5 Important Child Development Theories

(Last Updated On: March 6, 2019)

What do psychologists have to say about how kids develop? There are a number of different child development theories that focus on different areas of growth and development.

Psychologists and development researchers have proposed a number of different theories to describe and explain the process and stages that children go through as they develop. Some tend to focus on the developmental milestones or specific achievements that children reach by a certain age. Others focus on specific aspects of child development such as personality, cognition, and moral growth.

The following are just some of the major ways of thinking about the stages of child development.

Child Development Theories: A Brief History

Psychologists and other theorists have proposed a number of different theories centered on how children develop. Some of these theories are known as grand theories and attempt to explain almost every aspect of how people change and grow over the course of childhood. In other instances, these theories focus on a more narrow aspect of development.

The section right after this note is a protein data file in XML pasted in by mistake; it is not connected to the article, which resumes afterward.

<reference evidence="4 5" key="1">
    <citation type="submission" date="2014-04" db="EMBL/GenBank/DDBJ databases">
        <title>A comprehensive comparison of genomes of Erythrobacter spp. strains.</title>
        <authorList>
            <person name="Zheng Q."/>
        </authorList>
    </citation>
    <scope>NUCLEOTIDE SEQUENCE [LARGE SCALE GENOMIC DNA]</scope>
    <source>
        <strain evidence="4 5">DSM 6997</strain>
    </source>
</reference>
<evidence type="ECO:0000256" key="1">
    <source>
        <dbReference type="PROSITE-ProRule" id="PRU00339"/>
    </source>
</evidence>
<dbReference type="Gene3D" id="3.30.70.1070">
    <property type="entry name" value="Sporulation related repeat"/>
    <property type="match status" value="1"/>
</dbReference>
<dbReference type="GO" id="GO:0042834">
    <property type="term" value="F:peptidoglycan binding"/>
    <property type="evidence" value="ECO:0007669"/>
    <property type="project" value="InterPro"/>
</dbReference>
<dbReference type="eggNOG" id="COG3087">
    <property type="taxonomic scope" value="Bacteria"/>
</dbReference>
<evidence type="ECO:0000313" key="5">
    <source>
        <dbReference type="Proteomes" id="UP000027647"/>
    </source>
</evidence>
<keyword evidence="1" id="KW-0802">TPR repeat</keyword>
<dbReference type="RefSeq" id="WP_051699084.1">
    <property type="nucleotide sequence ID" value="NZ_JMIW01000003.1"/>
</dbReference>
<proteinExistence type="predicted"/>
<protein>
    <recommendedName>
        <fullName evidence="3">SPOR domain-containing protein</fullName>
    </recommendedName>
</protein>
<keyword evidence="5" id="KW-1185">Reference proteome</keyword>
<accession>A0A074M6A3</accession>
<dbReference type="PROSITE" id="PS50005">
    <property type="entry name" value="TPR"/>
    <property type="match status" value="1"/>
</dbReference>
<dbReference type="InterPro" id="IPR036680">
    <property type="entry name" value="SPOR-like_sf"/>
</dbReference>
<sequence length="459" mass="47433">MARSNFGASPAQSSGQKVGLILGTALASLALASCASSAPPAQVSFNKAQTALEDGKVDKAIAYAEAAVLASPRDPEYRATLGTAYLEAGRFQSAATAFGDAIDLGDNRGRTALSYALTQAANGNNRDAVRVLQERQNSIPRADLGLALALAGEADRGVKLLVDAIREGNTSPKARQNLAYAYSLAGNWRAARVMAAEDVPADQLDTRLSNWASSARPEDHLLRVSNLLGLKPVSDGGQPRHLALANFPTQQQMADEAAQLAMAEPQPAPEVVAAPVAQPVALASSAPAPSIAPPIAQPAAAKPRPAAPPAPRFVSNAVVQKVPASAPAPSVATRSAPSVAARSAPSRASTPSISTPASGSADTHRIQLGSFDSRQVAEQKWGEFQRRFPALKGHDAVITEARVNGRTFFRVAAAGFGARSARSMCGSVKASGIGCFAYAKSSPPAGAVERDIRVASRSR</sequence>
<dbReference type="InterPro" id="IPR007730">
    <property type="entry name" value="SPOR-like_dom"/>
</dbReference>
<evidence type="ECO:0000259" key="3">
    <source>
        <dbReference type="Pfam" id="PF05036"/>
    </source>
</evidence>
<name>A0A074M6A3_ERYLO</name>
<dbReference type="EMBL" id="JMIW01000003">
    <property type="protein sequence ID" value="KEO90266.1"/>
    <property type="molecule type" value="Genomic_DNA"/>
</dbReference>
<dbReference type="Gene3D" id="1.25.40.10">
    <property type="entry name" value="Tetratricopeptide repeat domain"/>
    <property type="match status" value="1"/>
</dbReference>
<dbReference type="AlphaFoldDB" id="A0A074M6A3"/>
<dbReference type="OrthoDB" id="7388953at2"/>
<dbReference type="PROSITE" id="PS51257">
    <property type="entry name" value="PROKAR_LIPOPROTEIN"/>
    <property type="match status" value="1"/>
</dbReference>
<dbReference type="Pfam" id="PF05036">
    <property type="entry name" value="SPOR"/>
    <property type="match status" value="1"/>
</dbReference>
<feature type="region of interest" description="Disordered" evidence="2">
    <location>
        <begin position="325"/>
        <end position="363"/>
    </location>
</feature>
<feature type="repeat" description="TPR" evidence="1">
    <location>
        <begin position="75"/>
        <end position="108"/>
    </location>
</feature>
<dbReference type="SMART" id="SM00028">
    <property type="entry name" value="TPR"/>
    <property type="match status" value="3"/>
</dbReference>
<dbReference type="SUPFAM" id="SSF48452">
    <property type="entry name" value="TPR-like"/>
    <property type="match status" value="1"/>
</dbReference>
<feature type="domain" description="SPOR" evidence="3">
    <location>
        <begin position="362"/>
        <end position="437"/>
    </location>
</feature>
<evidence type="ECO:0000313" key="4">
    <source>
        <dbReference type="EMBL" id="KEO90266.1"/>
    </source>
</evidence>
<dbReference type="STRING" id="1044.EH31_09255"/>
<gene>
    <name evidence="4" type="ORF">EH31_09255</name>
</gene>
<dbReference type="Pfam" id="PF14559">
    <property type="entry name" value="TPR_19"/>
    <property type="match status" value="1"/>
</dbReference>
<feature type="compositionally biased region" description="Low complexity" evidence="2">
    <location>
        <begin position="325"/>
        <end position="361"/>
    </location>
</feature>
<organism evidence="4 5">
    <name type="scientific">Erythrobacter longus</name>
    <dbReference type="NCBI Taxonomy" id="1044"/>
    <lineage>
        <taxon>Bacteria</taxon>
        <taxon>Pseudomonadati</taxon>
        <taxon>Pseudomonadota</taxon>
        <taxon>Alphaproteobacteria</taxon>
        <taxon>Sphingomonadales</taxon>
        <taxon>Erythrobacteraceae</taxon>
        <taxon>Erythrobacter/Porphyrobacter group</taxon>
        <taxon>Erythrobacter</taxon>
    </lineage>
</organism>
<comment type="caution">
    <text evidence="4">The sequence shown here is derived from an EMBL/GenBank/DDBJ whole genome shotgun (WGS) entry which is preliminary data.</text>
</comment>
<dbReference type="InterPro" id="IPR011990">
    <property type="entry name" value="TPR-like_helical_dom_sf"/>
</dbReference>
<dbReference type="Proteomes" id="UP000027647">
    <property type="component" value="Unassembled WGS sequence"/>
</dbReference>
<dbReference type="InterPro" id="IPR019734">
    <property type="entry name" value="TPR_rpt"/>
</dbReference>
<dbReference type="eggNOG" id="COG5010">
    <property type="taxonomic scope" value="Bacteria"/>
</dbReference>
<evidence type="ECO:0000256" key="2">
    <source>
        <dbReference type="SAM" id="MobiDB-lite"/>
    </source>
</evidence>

Some of the greatest minds in the history of psychology contributed a few of the best-known developmental theories.

Throughout psychology history, a number of different child development theories have emerged to explain the changes that take place during the early part of life. In the modern study of child development, we simply take for granted the fact that children are fundamentally different than adults.

Yet for much of human history, kids were simply seen as smaller versions of their adult counterparts. It has only been relatively recently that the field of developmental psychology has helped us understand the way children think is very different from how adults think.

Thanks to the work of some pioneering psychologists and other researchers, we now have a much deeper and richer understanding of how kids grow.

Let’s take a closer look at some of the key theories of child development.

Psychoanalytic Child Development Theories

The psychoanalytic theories of child development tend to focus on things such as the unconscious, and forming the ego. The two primary psychoanalytic theories of development are Sigmund Freud’s theory of psychosexual development and Erik Erikson psychosocial theory of development.

1. Freud’s Psychosexual Child Development Theory